Ducklings recently delivered to Hudson Valley Foie Gras farm in Ferndale, New York.

Ducklings recently delivered to Hudson Valley Foie Gras farm in Ferndale, New York.

Seventeen years ago, Daniel Guémené, an animal scientist at the French National Institute for Agricultural Research, demonstrated that stress levels among waterfowl measured via hormonal responses were no greater during gavage periods except for the initial feeding. It appears that simply handling the birds causes a greater stress response. I can verify the ducks visibly dislike being handled, as well as being alone if they are first to be fed and are therefore isolated from the flock, but this only lasts a few seconds.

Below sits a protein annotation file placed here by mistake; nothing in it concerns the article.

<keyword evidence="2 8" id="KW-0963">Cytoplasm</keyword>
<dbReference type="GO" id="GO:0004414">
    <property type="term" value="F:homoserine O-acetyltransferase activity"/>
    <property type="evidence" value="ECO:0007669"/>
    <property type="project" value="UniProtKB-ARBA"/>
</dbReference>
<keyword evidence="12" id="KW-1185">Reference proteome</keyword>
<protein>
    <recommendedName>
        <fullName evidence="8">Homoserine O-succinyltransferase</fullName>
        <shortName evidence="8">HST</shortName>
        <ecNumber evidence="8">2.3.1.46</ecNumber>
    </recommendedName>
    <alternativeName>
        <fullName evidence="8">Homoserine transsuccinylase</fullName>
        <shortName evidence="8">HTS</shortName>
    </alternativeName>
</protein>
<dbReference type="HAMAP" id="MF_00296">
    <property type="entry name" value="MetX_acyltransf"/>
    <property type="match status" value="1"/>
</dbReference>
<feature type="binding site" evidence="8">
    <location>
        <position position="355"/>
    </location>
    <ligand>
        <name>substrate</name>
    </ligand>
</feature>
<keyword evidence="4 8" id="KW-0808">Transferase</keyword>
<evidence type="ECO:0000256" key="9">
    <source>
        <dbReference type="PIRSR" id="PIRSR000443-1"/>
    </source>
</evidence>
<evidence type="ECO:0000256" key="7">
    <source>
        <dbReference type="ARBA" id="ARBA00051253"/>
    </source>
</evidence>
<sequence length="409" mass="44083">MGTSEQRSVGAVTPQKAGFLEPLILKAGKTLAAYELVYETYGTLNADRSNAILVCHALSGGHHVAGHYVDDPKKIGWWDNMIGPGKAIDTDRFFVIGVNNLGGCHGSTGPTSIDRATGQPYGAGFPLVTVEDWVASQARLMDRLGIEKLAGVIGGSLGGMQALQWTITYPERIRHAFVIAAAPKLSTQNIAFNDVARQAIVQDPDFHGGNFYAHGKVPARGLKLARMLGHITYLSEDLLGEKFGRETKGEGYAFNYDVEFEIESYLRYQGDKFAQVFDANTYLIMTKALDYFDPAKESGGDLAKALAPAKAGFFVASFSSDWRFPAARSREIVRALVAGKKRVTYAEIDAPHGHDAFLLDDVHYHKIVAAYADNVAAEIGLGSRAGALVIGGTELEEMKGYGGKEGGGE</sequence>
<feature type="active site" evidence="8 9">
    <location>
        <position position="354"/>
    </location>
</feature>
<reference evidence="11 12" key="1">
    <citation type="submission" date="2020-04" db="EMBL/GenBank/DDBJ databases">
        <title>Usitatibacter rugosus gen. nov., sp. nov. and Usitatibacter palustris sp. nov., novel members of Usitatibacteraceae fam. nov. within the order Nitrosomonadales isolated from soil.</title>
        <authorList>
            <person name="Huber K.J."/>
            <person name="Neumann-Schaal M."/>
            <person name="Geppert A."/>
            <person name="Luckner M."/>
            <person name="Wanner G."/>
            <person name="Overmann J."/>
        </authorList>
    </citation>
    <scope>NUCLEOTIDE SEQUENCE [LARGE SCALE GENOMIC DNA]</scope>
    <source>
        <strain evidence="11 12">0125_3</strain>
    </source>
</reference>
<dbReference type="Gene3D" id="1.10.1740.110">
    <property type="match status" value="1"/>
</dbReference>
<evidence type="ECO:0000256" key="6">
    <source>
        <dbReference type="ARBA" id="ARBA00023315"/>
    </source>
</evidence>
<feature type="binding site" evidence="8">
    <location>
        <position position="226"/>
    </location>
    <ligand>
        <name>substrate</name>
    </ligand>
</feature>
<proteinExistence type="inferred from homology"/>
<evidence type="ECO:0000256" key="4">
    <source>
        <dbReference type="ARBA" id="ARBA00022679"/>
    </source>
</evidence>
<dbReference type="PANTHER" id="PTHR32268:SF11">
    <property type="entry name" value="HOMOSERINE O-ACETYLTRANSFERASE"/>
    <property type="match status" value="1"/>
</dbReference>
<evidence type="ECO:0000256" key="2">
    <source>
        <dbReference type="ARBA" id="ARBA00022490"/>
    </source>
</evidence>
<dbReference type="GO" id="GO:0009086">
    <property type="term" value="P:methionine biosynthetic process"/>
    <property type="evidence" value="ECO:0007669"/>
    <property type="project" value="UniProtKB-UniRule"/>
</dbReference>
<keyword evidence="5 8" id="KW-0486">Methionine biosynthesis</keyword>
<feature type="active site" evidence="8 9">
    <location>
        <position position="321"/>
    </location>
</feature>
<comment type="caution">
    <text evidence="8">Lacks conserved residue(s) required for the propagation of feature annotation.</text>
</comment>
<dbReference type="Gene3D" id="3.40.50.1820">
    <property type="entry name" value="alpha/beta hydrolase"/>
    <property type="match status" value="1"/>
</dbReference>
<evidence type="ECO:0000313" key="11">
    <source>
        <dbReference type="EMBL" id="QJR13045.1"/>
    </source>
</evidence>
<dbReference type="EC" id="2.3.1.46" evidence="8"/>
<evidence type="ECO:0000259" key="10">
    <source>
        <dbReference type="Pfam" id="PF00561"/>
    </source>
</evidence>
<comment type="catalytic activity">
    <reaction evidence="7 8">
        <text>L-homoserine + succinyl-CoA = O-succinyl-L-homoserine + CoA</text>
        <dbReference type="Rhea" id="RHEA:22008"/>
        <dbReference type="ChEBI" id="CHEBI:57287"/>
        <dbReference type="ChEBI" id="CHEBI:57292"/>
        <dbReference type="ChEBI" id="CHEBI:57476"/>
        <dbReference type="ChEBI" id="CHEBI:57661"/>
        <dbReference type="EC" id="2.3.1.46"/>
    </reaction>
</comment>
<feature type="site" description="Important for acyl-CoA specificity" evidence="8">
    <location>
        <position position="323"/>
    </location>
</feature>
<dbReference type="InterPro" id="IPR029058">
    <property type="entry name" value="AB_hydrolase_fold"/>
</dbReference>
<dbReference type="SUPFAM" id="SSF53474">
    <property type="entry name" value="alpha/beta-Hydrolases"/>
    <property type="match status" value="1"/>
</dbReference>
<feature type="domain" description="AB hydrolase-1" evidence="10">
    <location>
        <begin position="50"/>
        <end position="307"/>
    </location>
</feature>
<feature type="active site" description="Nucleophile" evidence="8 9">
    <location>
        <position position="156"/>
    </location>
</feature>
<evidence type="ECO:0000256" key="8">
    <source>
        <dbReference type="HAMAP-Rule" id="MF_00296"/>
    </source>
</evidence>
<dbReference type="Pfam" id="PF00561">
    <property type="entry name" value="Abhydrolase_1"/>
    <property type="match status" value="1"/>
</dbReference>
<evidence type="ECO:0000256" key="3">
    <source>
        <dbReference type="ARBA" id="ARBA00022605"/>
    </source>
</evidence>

The most common human reaction to gavage is to envision the same process performed on yourself, but this is a largely a futile exercise. For one, waterfowl have no gag reflex; two, the cell type that dominates the human esophagus is not similar to that of a duck, whose throats are highly durable since they have no teeth. Natural hyperphagia (overeating) in ducks may result in up to 750 grams of food ingestion over 24 hours, which is the same amount fed at the farm. In fact, the ducks at Hudson Valley Farms are never fed in a single feeding (250 grams) more than ducks during their feasting season may consume if the food is available. It should be noted that the conditions and practices at Hudson Valley – or at the slightly smaller but procedurally similar La Belle Farms (the only other foie farm in the U.S. and a few miles down the road from Hudson Valley) – are not necessarily representative of farms outside the U.S., most of which are in France, which produces almost 80 percent of the global foie supply.